GameStop, AMC Entertainment, BlackBerry, Dogecoin and silver – all have been subject to epic rallies and falls in recent days, spurred by droves of retail investors driving up prices and then selling.
While it may be tempting to pile into an asset that's seen such rapid growth, financial experts say it's best to invest for the long-term.
"A lot of the investors are just jumping in because of FOMO [fear of missing out]," said Yanely Espinal, director of educational outreach at Next Gen Personal Finance. It's important for investors to be aware of the cognitive biases they may have to recognize when they're being influenced by social media herd mentality, Espinal added.
Speculating vs. investing
Several stocks, including GameStop, AMC and BlackBerry, have spiked recently, driven by traders on WallStreetBets, a popular online forum on Reddit, looking to short squeeze hedge funds betting against the assets.
While some people have claimed big returns on the trades, there have also been large losses — on Monday, GameStop lost more than 30% and slid another 45% during intraday trading Tuesday.
Financial experts caution that trading in popular stocks driven by social media is speculating, not investing, and that people should be extra careful before jumping into any trends, as the chance of losing money is high.
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"It's just like a casino — the house always wins; hence, you will always lose," said Ian Weinberg, a certified financial planner and CEO of Family Wealth & Pension Management in Woodbury, New York.
He added that trading on margin or using leverage — tools that have become popular with some retail traders — is especially dangerous, as it can multiply losses. "A lot of novice investors don't understand what they're getting into."
Invest for the long term
Instead, financial experts say, investors should focus on building wealth over decades in the markets, not making profits from quick trades.
"Tune out the noise and think about your individual goals," said Catherine Gearig, a CFP at LifePlan Financial Advisory Group in Rochester Hills, Michigan. "Don't worry about what you can't control."
In addition, to grow investments over time and minimize risk, it's important to have a well-balanced portfolio spread across many sectors and asset classes, she added.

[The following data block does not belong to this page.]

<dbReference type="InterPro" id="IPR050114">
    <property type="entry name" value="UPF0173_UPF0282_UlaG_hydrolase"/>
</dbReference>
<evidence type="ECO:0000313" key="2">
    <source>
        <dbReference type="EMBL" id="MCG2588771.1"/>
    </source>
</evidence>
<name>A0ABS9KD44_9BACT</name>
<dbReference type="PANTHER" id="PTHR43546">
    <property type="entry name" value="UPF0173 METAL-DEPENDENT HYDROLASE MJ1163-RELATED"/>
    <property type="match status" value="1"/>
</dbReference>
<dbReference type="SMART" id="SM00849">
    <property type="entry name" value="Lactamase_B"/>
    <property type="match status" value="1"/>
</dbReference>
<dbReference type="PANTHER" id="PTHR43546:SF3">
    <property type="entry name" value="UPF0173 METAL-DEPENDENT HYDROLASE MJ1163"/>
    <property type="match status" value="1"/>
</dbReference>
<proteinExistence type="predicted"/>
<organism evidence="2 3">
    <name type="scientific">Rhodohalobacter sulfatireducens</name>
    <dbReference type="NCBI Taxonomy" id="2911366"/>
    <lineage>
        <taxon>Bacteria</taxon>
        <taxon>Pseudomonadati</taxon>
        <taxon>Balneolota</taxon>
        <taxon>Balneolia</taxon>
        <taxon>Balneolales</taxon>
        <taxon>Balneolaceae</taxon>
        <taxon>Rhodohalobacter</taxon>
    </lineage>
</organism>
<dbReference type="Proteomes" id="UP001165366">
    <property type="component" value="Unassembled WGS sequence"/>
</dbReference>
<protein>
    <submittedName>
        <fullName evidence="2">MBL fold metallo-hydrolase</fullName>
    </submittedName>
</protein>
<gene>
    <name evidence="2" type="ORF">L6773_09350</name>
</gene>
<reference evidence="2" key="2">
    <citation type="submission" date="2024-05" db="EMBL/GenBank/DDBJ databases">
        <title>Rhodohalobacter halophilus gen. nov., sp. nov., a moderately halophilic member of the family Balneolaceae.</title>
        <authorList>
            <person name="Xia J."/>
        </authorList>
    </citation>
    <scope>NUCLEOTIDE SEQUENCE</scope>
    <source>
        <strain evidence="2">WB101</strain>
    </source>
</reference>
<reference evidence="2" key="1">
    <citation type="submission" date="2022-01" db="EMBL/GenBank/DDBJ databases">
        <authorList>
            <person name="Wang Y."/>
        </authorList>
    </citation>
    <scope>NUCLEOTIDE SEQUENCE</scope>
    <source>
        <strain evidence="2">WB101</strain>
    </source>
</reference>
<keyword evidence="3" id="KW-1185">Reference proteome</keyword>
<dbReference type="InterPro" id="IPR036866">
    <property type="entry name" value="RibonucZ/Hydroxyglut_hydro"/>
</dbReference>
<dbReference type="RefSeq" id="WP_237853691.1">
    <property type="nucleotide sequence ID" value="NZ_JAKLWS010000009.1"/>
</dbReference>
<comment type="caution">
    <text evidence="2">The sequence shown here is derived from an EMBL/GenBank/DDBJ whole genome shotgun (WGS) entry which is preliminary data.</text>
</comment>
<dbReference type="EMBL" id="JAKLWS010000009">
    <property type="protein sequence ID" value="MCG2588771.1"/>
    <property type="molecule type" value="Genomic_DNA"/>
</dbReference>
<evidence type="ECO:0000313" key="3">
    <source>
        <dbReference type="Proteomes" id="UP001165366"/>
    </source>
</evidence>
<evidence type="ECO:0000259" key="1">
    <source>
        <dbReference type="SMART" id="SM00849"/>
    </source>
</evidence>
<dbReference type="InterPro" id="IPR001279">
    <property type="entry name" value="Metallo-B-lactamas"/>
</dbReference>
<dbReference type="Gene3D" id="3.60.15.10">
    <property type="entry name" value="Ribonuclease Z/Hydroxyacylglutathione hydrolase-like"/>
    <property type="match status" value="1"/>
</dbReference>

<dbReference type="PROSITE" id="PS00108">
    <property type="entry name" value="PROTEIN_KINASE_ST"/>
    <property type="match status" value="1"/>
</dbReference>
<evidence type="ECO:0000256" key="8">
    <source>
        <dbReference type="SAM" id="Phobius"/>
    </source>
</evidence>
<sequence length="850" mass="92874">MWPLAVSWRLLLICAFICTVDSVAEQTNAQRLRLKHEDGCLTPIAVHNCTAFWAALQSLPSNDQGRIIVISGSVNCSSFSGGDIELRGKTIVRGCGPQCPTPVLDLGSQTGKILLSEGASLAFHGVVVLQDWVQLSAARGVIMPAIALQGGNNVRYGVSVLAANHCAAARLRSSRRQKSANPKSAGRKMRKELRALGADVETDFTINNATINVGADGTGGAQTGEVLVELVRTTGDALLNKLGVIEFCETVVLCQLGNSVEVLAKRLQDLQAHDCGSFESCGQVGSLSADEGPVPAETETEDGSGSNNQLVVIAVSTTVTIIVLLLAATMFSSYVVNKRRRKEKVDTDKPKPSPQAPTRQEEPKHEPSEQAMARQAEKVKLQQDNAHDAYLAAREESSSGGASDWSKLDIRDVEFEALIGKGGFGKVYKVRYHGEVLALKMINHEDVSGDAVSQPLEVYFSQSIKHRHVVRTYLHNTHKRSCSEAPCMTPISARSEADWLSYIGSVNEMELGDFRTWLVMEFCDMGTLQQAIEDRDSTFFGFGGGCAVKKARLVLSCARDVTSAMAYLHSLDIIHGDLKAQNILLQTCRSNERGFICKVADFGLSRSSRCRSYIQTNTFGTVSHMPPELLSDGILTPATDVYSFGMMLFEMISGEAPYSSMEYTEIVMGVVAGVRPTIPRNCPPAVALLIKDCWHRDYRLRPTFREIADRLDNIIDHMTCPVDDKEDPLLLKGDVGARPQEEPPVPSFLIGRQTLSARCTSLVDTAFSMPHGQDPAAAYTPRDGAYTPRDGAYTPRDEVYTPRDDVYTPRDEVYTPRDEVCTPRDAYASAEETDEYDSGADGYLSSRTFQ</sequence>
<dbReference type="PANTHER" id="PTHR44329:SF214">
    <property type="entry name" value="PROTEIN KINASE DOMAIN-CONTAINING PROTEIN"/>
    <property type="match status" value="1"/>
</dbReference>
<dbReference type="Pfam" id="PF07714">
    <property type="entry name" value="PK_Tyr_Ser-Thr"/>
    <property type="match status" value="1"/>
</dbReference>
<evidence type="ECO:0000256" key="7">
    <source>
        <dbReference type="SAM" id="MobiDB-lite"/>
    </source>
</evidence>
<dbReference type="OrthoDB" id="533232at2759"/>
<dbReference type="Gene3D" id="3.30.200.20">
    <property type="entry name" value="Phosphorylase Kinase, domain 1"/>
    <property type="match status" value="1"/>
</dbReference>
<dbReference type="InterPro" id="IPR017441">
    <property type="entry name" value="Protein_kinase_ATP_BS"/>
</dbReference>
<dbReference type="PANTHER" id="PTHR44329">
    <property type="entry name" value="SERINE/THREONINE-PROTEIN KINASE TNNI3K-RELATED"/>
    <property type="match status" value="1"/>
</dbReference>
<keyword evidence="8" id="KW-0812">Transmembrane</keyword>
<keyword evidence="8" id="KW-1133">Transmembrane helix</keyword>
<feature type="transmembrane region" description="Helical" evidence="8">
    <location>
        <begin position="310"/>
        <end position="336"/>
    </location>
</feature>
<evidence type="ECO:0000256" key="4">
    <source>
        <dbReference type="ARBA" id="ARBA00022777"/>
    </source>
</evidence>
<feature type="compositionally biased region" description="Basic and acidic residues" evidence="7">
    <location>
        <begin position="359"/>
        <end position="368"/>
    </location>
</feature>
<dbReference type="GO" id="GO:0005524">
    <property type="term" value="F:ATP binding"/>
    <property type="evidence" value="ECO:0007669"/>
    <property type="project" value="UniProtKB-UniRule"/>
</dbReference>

This also means rebalancing your portfolio if you have an asset with a large price increase, Gearig said. She gave Tesla as an example — when the stock had a massive run-up, Gearig advised clients to keep it to no more than 5% of their total portfolio, meaning they'd sell part of their stake and reinvest in other assets if it grew to more than that amount.
"I've seen too many people burned by individual stocks or exposure to them," she said. While it can be difficult to part with a stock that's performed well, it's important to take the emotion out of investing to make sure you sell high and buy low, she added.
"You can never go broke if you take profits," said Weinberg.
Those who may not be able to work with a financial advisor can use certain tools to keep balanced investments and protect themselves from market risk. One is dollar-cost averaging, or continuously putting money in the market over time, which is used by most who have an employer-sponsored 401(k).
People can also use a target-date fund, an investment vehicle that periodically rebalances to optimize risk and returns over a set period.
If you do want to trade popular stocks
To be sure, some may still want to invest in popular assets or get into the recent run on meme stocks.
If this kind of trading is something you're interested in, financial advisors recommend keeping what you invest a small portion of your total portfolio and an amount that you're willing to lose.
"Go into it knowing this is your limit, don't go past it and then stick to your guns," said Jessica Goedtel, CFP and lead planner at Facet Wealth, registered investment advisor in Baltimore. "Ultimately, don't view this as an investment strategy; view this more as a game and a hobby and treat it as such."
But overall, most financial experts say to steer clear of any speculative trading.
"Save the bumpy rides for jet skiing and thrills for the amusement park," said Nicole Gopoian Wirick, CFP and president at Prosperity Wealth Strategies in Birmingham, Michigan. "When it comes to something as important as your money, be boring and remember you're in it for the long haul."
Disclosure: NBCUniversal and Comcast Ventures are investors in Acorns.